END OF THE LINE – With Background

For those who live at the end of the line,

New Lots Avenue or Dover Plains,

Bay Head Junction or Babylon,

the names of their trains and neighborhoods

bear the magic of Destination.

In Danbury, Port Jervis, Port Jefferson,

the tracks don’t stretch to infinity

in both directions; they stop

at stones or steel. Sure of seats,

commuters dream their way to work.

When the sun is gone, they’re the last

reaching home to rest—at Netcong,

Ditmars Boulevard, Greenport,

Far Rockaway.

As a child, I was fascinated by trains – their strength; the distant places they could carry you to; their routes through places that didn’t correspond to the towns you passed through along streets and highways. The tracks, as you stood by them, seemed to go endlessly in both directions.

I lived near a station that served as the end of a line of the Boston-area MTA, as it was called then. There were places I’d never been to, but I knew their names from the els, trolleys, and subways—ending points like Forest Hills and Reservoir.

I often took the train back to Boston from my college. At South Station a small metal barrier was set at the end of the tracks, I assumed to stop the train if the engineer hadn’t braked sufficiently. This was the end of the line—all the trains from New York, Albany, and Washington, connecting to the trains  from all the distant places, came to an end right there, at the puny barricade.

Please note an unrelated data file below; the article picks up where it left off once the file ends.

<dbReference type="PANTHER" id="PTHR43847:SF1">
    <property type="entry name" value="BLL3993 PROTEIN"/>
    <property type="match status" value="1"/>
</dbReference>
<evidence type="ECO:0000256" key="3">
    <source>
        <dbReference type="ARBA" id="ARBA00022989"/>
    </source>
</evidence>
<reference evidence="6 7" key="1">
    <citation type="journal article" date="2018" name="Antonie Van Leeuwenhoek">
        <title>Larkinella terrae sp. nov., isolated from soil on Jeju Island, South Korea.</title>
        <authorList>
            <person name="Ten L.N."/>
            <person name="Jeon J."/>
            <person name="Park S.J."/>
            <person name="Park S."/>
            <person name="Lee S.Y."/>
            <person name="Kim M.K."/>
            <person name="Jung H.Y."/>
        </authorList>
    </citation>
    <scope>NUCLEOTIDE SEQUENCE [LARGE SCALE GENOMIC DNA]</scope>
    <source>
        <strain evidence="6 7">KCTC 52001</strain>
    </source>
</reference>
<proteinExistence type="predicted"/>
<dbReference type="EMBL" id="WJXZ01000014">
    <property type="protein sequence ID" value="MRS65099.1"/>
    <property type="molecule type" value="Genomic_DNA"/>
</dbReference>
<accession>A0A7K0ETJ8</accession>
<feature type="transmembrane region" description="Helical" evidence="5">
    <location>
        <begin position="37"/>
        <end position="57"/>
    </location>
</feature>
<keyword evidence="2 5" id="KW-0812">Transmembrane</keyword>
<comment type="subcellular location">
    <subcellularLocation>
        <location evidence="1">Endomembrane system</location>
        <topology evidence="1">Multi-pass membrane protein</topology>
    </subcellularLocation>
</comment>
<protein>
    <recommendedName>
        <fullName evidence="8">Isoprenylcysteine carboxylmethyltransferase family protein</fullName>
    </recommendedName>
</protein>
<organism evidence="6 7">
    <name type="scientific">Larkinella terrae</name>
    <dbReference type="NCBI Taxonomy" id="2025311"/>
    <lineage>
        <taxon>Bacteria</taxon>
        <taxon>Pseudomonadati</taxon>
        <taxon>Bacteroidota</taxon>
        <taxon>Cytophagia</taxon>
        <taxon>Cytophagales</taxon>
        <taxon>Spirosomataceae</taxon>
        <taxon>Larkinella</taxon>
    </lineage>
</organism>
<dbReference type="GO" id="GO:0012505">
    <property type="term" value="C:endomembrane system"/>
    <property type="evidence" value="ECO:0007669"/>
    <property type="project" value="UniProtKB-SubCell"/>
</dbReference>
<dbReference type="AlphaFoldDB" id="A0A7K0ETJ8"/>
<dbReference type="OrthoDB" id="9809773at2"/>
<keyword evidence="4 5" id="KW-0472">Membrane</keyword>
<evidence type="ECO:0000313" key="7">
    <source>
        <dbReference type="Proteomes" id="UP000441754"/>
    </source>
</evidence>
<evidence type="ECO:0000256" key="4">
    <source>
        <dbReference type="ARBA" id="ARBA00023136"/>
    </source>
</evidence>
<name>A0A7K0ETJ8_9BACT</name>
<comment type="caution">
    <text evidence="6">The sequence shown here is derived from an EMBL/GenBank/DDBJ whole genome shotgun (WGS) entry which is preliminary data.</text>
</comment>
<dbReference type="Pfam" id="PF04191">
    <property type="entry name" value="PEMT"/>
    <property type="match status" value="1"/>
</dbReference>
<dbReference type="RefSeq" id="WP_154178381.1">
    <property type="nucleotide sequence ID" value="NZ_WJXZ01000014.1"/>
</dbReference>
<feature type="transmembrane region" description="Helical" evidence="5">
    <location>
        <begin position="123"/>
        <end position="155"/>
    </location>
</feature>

I wrote some of this poem with the aid of timetables I picked up at Penn Station in New York. The other names I’d seen on subway and railroad trains around the city. I loved the sounds, especially “Far Rockaway” that I ended with; this was decades before I finally took the train to go there.

After I wrote this, and it appeared in the New York Times, I realized there was another meaning. I was glad I hadn’t been explicit about our lifetime ride to the end of—well, you know what I mean.

(Note: a lot of short poems seem to feel right at the sonnet’s length of 14 lines—even without the constraints of meter and rhyming imposed by the original Italian models and all the centuries of writing by our ancestors.)


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